Encouraging a critical spirit in children, the tool for fighting the sexism that infiltrates our screens
Photo: Flickr / Duchess Flux (CC)

“Society continues to be sexist and manifestations of micro-sexism, inequality or discrimination infiltrate themselves everywhere”, says Begonya Enguix, anthropologist specializing in gender issues and UOC director of the Joint EHEA Bachelor's Degree in Anthropology and Human Evolution (URV, UOC). The UOC expert in gender and ICTs, Ldia Arroyo, agrees. “These are deeply-rooted stereotypes and when we are fully immersed in the creative process, they emerge. Consequently, we need to be alert and think about the model of man and woman we are promoting,” she says.

Arroyo refers to the role of the screenwriters of these audiovisual products, who often resort to clichs. The researcher quotes as an example the recent successful Catalan TV series Merl, which in the latest season broadcast some scenes with sexist undertones, such as a teacher criticizing a female student for her clothing because she was “distracting” the boys in the classroom, a matter which even ended up being discussed in the Catalan Parliament.


New models of femininity

From the self-sacrificing woman who awaits her prince charming to the women who fights to achieve world peace. Arroyo explains that Disney, the great paradigmatic manufacturer of gender stereotypes, is starting to introduce new models of masculinity and femininity. In the latest film from this huge entertainment corporation, Moana, the main character is a 14 year old girl who lives in Polynesia and whose mission is to save her people with the help of a demigod.

The world of comics also seems to have a desire to source heroines from the real world without super powers. This is the case with Amre Russie (Norma), which tells the story of a mother searching for her soldier son sent to the war in Chechnya; The Story of My Tits (Reservoir Books), based on the experience of its author, Jennifer Hayden, who, at the age of 43, was diagnosed as having breast cancer or The Thrilling Adventures of Lovelace and Babbage (Editorial UOC), which describes the adventures of Charles Babbage, the accidental inventor of the computer and his accomplice Ada, Countess of Lovelace, the British mathematician and writer and the daughter of Lord Byron.


Monitoring of content by the public

Social media has become one of the main channels for reporting anything that is not politically correct. “This monitoring-reporting by the public will, in many cases, result in changes to more controversial content,” Arroyo explains. The video game world, the one that uses the most clichs, has corrected some of its conduct. Following reports of sexism by a group of users, it has been possible to eliminate the posture of a female character in the Overwatch video game. “People who play video games are not as critical with such content as with other mass-consumption products such as TV series or films”, Arroyo points out.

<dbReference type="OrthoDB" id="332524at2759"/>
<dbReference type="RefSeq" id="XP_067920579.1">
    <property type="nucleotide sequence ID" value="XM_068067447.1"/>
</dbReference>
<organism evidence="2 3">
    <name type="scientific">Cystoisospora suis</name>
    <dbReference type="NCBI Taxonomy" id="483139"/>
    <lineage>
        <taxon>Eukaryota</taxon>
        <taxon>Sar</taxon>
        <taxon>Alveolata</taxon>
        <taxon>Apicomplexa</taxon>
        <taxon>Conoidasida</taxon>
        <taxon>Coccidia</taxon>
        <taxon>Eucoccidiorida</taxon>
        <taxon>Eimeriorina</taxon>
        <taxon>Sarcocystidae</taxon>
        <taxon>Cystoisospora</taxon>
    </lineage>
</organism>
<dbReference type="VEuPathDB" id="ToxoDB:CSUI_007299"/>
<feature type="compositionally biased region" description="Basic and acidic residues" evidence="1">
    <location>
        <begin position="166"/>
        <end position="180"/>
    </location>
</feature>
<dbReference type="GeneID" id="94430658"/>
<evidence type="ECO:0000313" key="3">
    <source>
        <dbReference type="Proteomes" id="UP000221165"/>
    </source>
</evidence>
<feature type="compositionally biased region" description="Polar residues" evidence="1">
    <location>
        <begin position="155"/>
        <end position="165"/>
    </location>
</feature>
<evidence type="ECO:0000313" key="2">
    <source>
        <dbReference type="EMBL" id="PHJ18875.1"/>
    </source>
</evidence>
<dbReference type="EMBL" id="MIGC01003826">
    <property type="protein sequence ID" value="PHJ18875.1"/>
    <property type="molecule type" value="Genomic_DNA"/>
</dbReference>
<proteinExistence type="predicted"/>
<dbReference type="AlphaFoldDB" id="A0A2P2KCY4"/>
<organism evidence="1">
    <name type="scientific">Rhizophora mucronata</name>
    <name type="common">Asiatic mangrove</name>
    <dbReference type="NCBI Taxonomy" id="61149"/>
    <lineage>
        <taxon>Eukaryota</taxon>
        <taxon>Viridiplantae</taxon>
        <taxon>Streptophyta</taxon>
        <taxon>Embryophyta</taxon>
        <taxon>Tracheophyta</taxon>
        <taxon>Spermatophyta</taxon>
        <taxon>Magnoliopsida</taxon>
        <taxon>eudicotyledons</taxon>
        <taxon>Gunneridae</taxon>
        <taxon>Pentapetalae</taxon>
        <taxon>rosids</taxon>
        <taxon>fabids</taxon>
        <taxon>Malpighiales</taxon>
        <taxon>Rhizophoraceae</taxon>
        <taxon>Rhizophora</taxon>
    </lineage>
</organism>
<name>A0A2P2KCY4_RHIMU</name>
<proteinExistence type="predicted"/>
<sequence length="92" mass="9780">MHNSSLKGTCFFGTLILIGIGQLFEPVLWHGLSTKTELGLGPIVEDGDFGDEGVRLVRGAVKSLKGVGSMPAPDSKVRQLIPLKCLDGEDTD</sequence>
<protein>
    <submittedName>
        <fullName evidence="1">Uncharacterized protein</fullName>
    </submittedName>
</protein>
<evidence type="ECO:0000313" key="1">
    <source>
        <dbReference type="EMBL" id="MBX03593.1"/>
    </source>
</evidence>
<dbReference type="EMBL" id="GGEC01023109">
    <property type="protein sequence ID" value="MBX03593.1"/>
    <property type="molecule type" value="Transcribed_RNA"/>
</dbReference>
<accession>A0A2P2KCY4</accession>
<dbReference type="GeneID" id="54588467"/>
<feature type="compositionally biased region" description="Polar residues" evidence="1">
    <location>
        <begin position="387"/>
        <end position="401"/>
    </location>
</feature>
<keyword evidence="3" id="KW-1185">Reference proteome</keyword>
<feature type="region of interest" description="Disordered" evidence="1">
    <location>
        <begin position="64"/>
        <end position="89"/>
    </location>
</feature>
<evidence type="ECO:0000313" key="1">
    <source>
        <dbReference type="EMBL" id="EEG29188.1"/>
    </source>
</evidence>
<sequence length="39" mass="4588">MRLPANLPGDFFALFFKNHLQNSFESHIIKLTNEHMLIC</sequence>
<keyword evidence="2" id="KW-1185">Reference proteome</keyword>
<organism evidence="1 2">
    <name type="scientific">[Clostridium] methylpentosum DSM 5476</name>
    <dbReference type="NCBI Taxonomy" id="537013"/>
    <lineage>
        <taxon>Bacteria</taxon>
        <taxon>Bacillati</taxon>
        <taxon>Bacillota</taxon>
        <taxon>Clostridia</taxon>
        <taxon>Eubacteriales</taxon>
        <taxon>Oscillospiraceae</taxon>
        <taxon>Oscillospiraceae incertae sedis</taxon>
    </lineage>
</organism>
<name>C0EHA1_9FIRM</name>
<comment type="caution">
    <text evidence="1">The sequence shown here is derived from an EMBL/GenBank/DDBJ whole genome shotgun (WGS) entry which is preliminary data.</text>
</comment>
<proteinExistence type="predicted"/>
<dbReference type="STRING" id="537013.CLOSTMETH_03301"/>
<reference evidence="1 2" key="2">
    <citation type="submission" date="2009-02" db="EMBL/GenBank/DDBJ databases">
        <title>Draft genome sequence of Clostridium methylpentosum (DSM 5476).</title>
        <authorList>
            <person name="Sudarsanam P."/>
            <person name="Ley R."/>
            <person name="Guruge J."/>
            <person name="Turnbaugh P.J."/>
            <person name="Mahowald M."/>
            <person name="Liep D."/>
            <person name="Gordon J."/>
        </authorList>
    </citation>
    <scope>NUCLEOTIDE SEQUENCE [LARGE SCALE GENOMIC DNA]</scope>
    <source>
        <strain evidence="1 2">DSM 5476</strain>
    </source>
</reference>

One of the main reporters of sexist conduct in video games is the Canadian blogger Anita Sarkeesian who, on the web page Feminist Frequency, lists examples of stereotyped characters in said industry. According to this blogger, recognized by Time magazine as one of the 30 most influential people on the Internet in 2015, in video games there are four main female stereotypes: the damsel in distress, the sexy sidekick, background decoration or Mrs Male Character.


Encouraging critical awareness from an early age

The child and adolescent psychologist and professor on the UOC Bachelor's Degree in Psychology, Amalia Gordvil, explains that advertising, video games, TV series and films are “socializing agents” which contribute significantly to children “accepting and normalizing the models of conduct that appear in them and wanting to copy them”.

For this expert, such audiovisual content is, at times, “a transmitter of false beliefs” given that they relate the use of the body and the image to certain results with regard to their relationships with others, such as having power, success or control over others. Furthermore, she says that they promote the cult of the body.

Another of the dangers of the bombardment of stereotyped conduct is “a lack of self-esteem”, warns the psychologist of the GRAT centre in Barcelona. “This happens if the value I place on myself depends solely on my image and not what I have inside of me”, she adds. Therefore it is necessary to “strengthen the critical spirit” of what one sees from an early age. According to Gordvil, school and family are the main pillars in ensuring that children and adolescents grow up with a critical awareness and reach adolescence with a good level of self-esteem. “Highlighting the personality attributes of children above and beyond physical ones are the working tools that psychology offers parents and teachers.


The media as guarantors of egalitarian content

For Begonya Enguix, an anthropologist specializing in gender issues, the media should have greater control over sexist content that appears camouflaged in the media, especially in programmes aimed at young children. “They have to ensure that the content is egalitarian and does not transmit ideas relating to the supremacy of males over females”. Enguix believes that “we are progressing” but warns that “it is very easy to return to old ways” given that such clichs and stereotypes are deeply-rooted in the social construct.

 

Photograph of Begonya Enguix Grau

Begonya Enguix Grau

Expert in: Anthropology of gender and sexuality; body and identities; urban and media anthropology.

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Photograph of Ldia Arroyo Prieto

Ldia Arroyo Prieto

Expert in: Gender and ICT; digital inclusion; social classes; ICT use; living conditions; employability; public digital inclusion policy; gender.

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Amalia Gordvil

Expert in: child and adolescent psychologist.